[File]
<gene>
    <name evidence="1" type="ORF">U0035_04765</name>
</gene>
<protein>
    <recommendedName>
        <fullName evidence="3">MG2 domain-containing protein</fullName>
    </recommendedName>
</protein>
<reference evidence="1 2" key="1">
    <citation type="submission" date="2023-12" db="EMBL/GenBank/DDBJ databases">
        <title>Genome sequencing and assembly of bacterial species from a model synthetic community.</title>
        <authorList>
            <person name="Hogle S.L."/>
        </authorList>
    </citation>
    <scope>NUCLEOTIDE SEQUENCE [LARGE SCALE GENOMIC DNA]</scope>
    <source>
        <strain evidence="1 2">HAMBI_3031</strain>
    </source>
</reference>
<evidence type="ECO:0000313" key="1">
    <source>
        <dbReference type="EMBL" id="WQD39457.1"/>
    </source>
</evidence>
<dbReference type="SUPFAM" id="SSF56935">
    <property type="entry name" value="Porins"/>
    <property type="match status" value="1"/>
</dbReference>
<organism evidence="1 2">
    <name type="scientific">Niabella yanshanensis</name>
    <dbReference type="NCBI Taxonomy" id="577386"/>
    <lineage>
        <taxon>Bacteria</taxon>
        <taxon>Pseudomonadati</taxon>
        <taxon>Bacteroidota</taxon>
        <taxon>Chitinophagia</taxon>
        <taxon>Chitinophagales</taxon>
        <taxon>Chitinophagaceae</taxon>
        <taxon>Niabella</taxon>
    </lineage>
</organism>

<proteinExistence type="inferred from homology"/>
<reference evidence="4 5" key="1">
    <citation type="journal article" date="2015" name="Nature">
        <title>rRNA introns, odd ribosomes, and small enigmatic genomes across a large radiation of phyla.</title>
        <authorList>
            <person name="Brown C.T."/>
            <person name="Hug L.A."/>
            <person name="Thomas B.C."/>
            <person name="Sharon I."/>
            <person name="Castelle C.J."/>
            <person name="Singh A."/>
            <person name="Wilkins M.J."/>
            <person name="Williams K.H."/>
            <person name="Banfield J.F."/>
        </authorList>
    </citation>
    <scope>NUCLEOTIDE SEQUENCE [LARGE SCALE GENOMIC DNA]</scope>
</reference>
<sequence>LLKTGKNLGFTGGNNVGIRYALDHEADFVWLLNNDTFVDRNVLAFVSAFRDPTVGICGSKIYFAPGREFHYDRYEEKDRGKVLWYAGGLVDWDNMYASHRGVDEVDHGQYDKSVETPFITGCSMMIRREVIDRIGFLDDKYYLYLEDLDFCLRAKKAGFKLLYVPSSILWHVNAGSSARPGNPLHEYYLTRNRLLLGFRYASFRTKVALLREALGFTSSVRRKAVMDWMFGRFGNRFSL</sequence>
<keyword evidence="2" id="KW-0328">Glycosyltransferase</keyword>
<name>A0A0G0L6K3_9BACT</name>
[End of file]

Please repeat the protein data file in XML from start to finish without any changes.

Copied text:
<gene>
    <name evidence="1" type="ORF">U0035_04765</name>
</gene>
<protein>
    <recommendedName>
        <fullName evidence="3">MG2 domain-containing protein</fullName>
    </recommendedName>
</protein>
<reference evidence="1 2" key="1">
    <citation type="submission" date="2023-12" db="EMBL/GenBank/DDBJ databases">
        <title>Genome sequencing and assembly of bacterial species from a model synthetic community.</title>
        <authorList>
            <person name="Hogle S.L."/>
        </authorList>
    </citation>
    <scope>NUCLEOTIDE SEQUENCE [LARGE SCALE GENOMIC DNA]</scope>
    <source>
        <strain evidence="1 2">HAMBI_3031</strain>
    </source>
</reference>
<evidence type="ECO:0000313" key="1">
    <source>
        <dbReference type="EMBL" id="WQD39457.1"/>
    </source>
</evidence>
<dbReference type="SUPFAM" id="SSF56935">
    <property type="entry name" value="Porins"/>
    <property type="match status" value="1"/>
</dbReference>
<organism evidence="1 2">
    <name type="scientific">Niabella yanshanensis</name>
    <dbReference type="NCBI Taxonomy" id="577386"/>
    <lineage>
        <taxon>Bacteria</taxon>
        <taxon>Pseudomonadati</taxon>
        <taxon>Bacteroidota</taxon>
        <taxon>Chitinophagia</taxon>
        <taxon>Chitinophagales</taxon>
        <taxon>Chitinophagaceae</taxon>
        <taxon>Niabella</taxon>
    </lineage>
</organism>

<proteinExistence type="inferred from homology"/>
<reference evidence="4 5" key="1">
    <citation type="journal article" date="2015" name="Nature">
        <title>rRNA introns, odd ribosomes, and small enigmatic genomes across a large radiation of phyla.</title>
        <authorList>
            <person name="Brown C.T."/>
            <person name="Hug L.A."/>
            <person name="Thomas B.C."/>
            <person name="Sharon I."/>
            <person name="Castelle C.J."/>
            <person name="Singh A."/>
            <person name="Wilkins M.J."/>
            <person name="Williams K.H."/>
            <person name="Banfield J.F."/>
        </authorList>
    </citation>
    <scope>NUCLEOTIDE SEQUENCE [LARGE SCALE GENOMIC DNA]</scope>
</reference>
<sequence>LLKTGKNLGFTGGNNVGIRYALDHEADFVWLLNNDTFVDRNVLAFVSAFRDPTVGICGSKIYFAPGREFHYDRYEEKDRGKVLWYAGGLVDWDNMYASHRGVDEVDHGQYDKSVETPFITGCSMMIRREVIDRIGFLDDKYYLYLEDLDFCLRAKKAGFKLLYVPSSILWHVNAGSSARPGNPLHEYYLTRNRLLLGFRYASFRTKVALLREALGFTSSVRRKAVMDWMFGRFGNRFSL</sequence>
<keyword evidence="2" id="KW-0328">Glycosyltransferase</keyword>
<name>A0A0G0L6K3_9BACT</name>